Guest Blog: How Orpheus & Django Reinhardt became bedfellows at BAC
Award-winning Little Bulb Theatre are currently staging an epic, jazz-infused production of Orpheus at Battersea Arts Centre (until 11 May 2013). Here, company member Dominic Conway gives us an insight into the creation of the show.
A scene from Little Bulb's Orpheus
Almost three years ago, David Jubb, artistic director of the Battersea Arts Centre, invited Little Bulb to make a show for the building. No further parameters were set: we could use any space, make any type of work and spend any length of time working on it. As you can probably imagine, we were very excited.
At the time, we were a small-scale company, touring around the country to make money to both live and continue making work. Battersea Arts Centre had just built artist bedrooms complete with a kitchen and showers. This was the perfect set up for us, as we always try to live together when we are working on a project. And this can be very hard to achieve in London.
When we approach a new piece of work, we start with a few broad themes, and then allow the show to come into focus slowly over a long time. With so many variables already at play we felt that using an existing story would help us get a handle on the project. The building has an old-world feel and a sense of grandeur. With this in mind, two ideas came to us simultaneously: the myth of Orpheus and the music of Django Reinhardt.
We began by surrounding ourselves with research materials: books, CDs and DVDs of anything Orpheus or Django related. Orpheus became the framework, offering us a simple narrative. Django became the colour, opening up a wide musical landscape to draw on. Although best known for his jazz, Django’s early recordings are of French popular music of the early 1900s, and he was also an admirer of the great classical composers.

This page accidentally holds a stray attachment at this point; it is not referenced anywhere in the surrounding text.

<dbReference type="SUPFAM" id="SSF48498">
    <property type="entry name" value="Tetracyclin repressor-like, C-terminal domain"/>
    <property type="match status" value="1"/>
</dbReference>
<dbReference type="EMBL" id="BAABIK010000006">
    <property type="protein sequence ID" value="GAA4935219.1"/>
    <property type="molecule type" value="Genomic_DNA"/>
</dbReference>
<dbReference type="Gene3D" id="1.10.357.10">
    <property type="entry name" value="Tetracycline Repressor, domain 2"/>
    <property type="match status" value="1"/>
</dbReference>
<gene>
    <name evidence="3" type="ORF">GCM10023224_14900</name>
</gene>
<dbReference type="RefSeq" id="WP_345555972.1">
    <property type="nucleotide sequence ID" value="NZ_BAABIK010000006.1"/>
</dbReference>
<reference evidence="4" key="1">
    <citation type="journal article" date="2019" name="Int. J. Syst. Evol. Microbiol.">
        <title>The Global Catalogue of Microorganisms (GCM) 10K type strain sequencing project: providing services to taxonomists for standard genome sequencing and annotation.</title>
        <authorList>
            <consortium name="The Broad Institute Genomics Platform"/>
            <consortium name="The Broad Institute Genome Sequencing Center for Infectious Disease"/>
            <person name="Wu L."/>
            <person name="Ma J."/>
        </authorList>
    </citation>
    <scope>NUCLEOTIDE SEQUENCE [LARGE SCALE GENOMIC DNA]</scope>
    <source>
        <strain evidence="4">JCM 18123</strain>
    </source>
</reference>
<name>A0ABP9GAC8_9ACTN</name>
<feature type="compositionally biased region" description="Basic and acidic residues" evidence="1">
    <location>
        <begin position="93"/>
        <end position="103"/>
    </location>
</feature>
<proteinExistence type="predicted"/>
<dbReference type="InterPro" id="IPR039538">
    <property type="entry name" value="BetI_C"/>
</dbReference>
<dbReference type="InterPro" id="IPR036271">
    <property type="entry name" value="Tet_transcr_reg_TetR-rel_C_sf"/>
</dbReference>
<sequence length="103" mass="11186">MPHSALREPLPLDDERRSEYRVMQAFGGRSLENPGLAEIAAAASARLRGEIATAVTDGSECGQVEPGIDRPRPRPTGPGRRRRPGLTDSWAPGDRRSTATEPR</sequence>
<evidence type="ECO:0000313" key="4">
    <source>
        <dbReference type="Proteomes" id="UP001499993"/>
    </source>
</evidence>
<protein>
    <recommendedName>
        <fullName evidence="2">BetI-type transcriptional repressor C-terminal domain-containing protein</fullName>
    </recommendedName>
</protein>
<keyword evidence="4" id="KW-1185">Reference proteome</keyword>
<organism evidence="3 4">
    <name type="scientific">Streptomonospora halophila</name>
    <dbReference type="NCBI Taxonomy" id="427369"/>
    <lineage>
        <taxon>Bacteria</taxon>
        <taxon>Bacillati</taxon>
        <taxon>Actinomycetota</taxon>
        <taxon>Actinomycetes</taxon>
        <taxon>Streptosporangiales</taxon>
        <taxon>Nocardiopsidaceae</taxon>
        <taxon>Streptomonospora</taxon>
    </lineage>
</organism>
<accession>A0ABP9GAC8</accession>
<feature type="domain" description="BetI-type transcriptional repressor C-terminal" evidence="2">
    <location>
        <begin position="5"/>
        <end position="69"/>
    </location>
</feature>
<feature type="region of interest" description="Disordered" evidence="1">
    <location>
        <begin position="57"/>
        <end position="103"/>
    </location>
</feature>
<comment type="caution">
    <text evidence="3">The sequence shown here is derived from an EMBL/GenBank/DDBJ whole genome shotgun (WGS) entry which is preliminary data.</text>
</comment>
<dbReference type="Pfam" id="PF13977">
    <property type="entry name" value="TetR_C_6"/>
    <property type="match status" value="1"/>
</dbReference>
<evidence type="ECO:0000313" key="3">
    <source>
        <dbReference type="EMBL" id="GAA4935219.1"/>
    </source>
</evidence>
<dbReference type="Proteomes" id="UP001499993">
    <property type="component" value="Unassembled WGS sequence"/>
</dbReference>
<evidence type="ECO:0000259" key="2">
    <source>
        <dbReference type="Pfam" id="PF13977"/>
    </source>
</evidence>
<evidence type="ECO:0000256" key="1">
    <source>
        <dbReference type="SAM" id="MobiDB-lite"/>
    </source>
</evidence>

We set about learning the music, feasting on all the new sounds: waltzes, cantiques, operas, ballads and all the hot jazz we could keep up with. Some of the music was extremely challenging for us, but fortunately we weren’t in any rush. We felt that it was really important to take our time.
We regularly performed scratches and one-off gigs of all the music we were learning. For each event, we tried out different ways of presenting the music and our musician characters, to see how audiences reacted.
We began developing the idea of a 1930s Parisian theatre company who had somehow managed to cast Django in a production of Orpheus. It was over a year before we actually began to tackle the story itself.
The story and the music felt so expansive, we tried performing one of our scratches in the Grand Hall. It fitted so well with all of the elements we had been working on, but to make the space work, we needed a much bigger team. At the beginning of the project, we were a group of five friends trying to make theatre.
There are now about 50 people working on the show, but it has grown over such a long time, it still feels like the same atmosphere: it still feels manageable. And the proximity of stage to bedroom means that if we do get a bit overwhelmed, then it’s always possible to have a lie down.
Orpheus opens to press tonight (18 April) and continues at Battersea Arts Centre until 11 May 2013